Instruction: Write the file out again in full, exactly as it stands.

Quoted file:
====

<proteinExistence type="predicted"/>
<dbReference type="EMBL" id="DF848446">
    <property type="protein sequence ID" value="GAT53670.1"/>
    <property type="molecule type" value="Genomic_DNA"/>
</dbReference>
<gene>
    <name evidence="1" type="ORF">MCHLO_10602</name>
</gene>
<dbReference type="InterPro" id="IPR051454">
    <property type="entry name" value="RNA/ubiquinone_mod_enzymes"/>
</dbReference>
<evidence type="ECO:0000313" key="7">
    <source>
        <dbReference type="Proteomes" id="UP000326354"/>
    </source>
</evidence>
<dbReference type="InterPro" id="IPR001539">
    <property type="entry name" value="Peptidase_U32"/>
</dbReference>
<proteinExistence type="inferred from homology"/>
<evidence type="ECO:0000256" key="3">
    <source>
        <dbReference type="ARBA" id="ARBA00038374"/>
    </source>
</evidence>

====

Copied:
<proteinExistence type="predicted"/>
<dbReference type="EMBL" id="DF848446">
    <property type="protein sequence ID" value="GAT53670.1"/>
    <property type="molecule type" value="Genomic_DNA"/>
</dbReference>
<gene>
    <name evidence="1" type="ORF">MCHLO_10602</name>
</gene>
<dbReference type="InterPro" id="IPR051454">
    <property type="entry name" value="RNA/ubiquinone_mod_enzymes"/>
</dbReference>
<evidence type="ECO:0000313" key="7">
    <source>
        <dbReference type="Proteomes" id="UP000326354"/>
    </source>
</evidence>
<dbReference type="InterPro" id="IPR001539">
    <property type="entry name" value="Peptidase_U32"/>
</dbReference>
<proteinExistence type="inferred from homology"/>
<evidence type="ECO:0000256" key="3">
    <source>
        <dbReference type="ARBA" id="ARBA00038374"/>
    </source>
</evidence>